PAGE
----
Java Web Services

insidiousbehaviorSecurity

Nov 3, 2013 (3 years and 10 months ago)

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Java Web Services

The other white meat

Distributed Programming


Disparate:


Standards


Frameworks


Standards’ Versions


Technologies


Implementations

History of Distributed


DCE (Distributed Computing Environment)


RPC, Naming/Directory lookup


CORBA


EJBs


RMI


.NET Remoting


Web Services (SOAP)

Fallacies of Distributed
Computing

(flawed assumptions made by programmers when first developing distributed applications)


The network is reliable


Latency is zero


Bandwidth is infinite


The network is secure


Topology doesn't change


There is one administrator


Transport cost is zero


The network is homogeneous


Web Services Soup


Web services standards poster, courtesy of
InnoQ:


http://www.innoq.com/soa/ws
-
standards/poster/innoQ%20WS
-
Standards%20Poster%202007
-
02.pdf



Standards are great (I will go home and make
one of my own!)


De
-
facto standards are more useful and more
stable than committee standards


You cannot drink the ocean and survive

Web Services are hard

(but should not be)


Think outside the box (do not always believe
what they tell you, have a judgment)


Agile approach is the best


Pick the simplest tool/approach which
accomplishes what you need in the fastest time


Do not over
-
architect


Do not invent requirements


Get system up and running as fast as possible
with minimal implementation


Refactor to add capability only if necessary

Web Services Standards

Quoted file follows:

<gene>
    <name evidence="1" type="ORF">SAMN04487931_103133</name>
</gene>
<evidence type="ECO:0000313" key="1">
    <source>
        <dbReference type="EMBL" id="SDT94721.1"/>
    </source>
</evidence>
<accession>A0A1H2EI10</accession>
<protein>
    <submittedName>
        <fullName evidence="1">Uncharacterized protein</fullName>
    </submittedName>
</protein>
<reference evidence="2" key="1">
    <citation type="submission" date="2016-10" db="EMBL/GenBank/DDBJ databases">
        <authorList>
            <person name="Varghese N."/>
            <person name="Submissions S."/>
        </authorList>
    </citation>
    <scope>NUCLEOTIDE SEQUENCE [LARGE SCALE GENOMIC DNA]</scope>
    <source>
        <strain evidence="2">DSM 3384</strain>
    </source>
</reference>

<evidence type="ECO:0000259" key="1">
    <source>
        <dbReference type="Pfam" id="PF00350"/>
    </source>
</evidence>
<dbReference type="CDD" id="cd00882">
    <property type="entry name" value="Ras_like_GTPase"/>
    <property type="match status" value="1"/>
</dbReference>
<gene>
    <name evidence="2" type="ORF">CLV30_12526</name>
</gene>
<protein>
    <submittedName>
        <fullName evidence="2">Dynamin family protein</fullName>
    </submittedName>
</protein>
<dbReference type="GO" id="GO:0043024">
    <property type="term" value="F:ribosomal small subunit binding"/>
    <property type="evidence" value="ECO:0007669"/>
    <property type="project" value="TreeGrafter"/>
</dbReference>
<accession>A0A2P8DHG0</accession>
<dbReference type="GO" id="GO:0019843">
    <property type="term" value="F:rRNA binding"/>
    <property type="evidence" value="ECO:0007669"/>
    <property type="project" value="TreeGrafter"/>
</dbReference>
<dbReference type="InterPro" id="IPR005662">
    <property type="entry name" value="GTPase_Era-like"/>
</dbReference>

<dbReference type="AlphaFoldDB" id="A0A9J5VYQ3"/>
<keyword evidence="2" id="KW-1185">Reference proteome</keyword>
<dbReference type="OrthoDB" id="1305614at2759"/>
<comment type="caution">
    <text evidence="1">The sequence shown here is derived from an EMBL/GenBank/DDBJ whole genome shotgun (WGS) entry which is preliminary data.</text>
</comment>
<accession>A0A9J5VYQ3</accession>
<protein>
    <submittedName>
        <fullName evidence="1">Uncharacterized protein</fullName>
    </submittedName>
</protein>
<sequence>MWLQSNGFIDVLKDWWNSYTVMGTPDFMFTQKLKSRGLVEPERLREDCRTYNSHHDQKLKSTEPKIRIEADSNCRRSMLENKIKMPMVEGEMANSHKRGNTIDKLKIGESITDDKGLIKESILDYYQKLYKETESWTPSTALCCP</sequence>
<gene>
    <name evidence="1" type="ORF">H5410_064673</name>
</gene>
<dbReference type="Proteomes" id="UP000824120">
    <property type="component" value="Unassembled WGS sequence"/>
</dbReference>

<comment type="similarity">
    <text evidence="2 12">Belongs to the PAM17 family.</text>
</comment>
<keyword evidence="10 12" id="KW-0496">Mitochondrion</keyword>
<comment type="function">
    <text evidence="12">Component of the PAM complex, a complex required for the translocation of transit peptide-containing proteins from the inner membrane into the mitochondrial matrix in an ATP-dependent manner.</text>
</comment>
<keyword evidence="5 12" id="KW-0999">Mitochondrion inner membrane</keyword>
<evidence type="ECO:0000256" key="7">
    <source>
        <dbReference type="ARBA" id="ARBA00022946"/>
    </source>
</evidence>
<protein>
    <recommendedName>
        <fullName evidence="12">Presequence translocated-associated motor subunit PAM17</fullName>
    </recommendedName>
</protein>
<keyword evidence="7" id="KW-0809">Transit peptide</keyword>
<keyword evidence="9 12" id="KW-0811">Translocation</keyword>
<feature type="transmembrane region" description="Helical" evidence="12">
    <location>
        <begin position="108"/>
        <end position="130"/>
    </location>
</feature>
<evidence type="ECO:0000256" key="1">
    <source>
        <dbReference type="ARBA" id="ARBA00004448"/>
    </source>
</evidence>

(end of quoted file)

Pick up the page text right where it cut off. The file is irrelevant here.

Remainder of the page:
Breakdown


Despite the proliferation of various standards,
very few of them are actually being used


95%


SOAP (serialization)


WSDL (service description)


5%


All other specs combined!


Check for yourself:
Indeed.com trends for soap,
wsdl, saml, ws
-
security, ws
-
messaging and ws
-
reliability


Main Problems


Still RPC (remote procedure call)


Location of service


Convenience of invocation (appearance of
local call)


Hydration/dehydration, marshalling/un
-
marshalling, serialization/de
-
serialization,
etc.


Performance

Focusing on important


Hessian


Burlap


Bean Serialization


RSS, REST, SOAP, ESB, Java, Groovy

Maven


Short introduction to

Hessian


Simple, lightweight binary protocol


http://www.caucho.com/resin
-
3.0/protocols/hessian
-
1.0
-
spec.xtp


Free to use/implement


Easy to use

Hessian


Synchronous remote call


Serialization/deserialisation


Use HTTP, or any other transport (roll your
own)

Hessian Server


Implementation:

public interface Hello

{


String hello(String greeting);


HelloBean getHello(String greeting);

}


public class HelloServlet extends HessianServlet implements Hello

{


public String hello(String greeting)


{


System.out.println("Client passed: " + greeting);


return "Same to you: " + greeting;


}



public HelloBean getHello(String greeting)


{


return new HelloBean(greeting, (int)System.currentTimeMillis());


}

}



Hessian Client



String url = "http://localhost:9090/hessian/hello";


HessianProxyFactory factory = new HessianProxyFactory();

Hello hello = (Hello) factory.create(Hello.class, url);


System.out.println("hello(): " + hello.hello("hi"));


Burlap


Simple XML


based serialization protocol


Design Goals:


it must use the simplest possible subset of XML.